After listening to a classmate's presentation about rethinking orphanage design, Furuya was compelled to share some of the challenges she faced while conducting her own research. She observed a mutual theme in their projects -- well being as a social problem -- and recalled her previous struggle to translate social problems into architectural form, program and materiality. Furuya told her classmates that she was only able to move beyond her initial one-dimensional solution (identifying the social problem and designing an architecture that responds to it) after being advised to research the relationship between landscape and well being. Only then was Furuya able to view the problem as a social context instead of a built form.
Roff noted that the students already have gained considerable knowledge about design philosophy and theory, and the ways one might apply them to architecture.
"Now they're trying to connect the philosophical ideas with the building itself, and that's hard to do," she said. "I think having this exercise early on is wonderful. You have these ideas about what you want to do, but it's not clear yet. Then, you put it out there and all of a sudden the doors get opened."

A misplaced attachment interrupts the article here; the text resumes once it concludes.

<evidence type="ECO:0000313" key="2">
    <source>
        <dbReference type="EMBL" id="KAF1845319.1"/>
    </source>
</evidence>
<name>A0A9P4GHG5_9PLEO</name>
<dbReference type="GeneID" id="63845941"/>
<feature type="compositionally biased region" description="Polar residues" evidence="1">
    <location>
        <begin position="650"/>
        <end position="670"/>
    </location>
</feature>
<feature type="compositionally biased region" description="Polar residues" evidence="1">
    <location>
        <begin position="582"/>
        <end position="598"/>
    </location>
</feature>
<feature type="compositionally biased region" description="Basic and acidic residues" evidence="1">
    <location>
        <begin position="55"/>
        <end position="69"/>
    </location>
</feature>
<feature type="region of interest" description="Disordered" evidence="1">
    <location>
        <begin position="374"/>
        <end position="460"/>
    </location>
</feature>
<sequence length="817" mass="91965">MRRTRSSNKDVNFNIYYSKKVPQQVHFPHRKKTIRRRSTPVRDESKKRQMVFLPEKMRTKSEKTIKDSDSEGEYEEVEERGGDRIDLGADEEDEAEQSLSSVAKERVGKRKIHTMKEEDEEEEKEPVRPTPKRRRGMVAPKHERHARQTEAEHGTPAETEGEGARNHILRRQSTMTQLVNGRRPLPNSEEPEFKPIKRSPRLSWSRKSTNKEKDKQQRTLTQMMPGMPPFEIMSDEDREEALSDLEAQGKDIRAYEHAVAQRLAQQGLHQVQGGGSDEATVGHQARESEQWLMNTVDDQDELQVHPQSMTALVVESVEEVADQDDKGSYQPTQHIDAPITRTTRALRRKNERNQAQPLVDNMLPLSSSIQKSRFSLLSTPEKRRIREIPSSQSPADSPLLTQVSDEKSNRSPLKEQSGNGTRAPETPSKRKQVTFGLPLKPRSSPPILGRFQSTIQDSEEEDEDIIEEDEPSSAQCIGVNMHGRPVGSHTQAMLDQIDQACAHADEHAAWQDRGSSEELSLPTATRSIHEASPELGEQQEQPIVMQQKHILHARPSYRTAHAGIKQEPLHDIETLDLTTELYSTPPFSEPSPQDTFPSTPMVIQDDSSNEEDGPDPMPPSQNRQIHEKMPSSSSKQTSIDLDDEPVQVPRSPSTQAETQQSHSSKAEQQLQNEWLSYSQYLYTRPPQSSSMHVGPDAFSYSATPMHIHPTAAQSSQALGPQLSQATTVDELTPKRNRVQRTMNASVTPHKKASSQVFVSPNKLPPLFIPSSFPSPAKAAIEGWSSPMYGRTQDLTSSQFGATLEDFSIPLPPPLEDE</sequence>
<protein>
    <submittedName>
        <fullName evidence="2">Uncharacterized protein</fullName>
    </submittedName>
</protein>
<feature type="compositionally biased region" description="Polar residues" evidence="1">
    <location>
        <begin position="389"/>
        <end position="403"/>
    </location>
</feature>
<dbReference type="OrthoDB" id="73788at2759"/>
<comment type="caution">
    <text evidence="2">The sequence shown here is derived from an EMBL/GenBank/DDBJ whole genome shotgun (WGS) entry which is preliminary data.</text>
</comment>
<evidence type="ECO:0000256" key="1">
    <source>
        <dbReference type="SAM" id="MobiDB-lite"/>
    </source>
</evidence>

Associate Professor Stephen Temple commended the students for already having completed rough abstracts, but emphasized the importance of persistent inquiry. When they begin designing their buildings next semester, there must be a fundamental problem to address that is worthy of designing. Temple reminded the students that inquiry drives the profession -- he is hopeful they will build on the sense of inquiry generated in school until it is strong enough to guide them through their own practice with conviction.
Petrov continually prompted his students to think about the big picture, reminding them that they are making a contribution to the larger field through the discussion of their ideas and the formulation of a strong thesis. As the thesis is positioned at the threshold between the student and the profession, it is a crucial time for these prospective graduates to initiate collaborative, interdisciplinary dialogues about challenges and new developments in technology, design, construction, agency, media, preservation, sustainability, and larger issues in culture and society.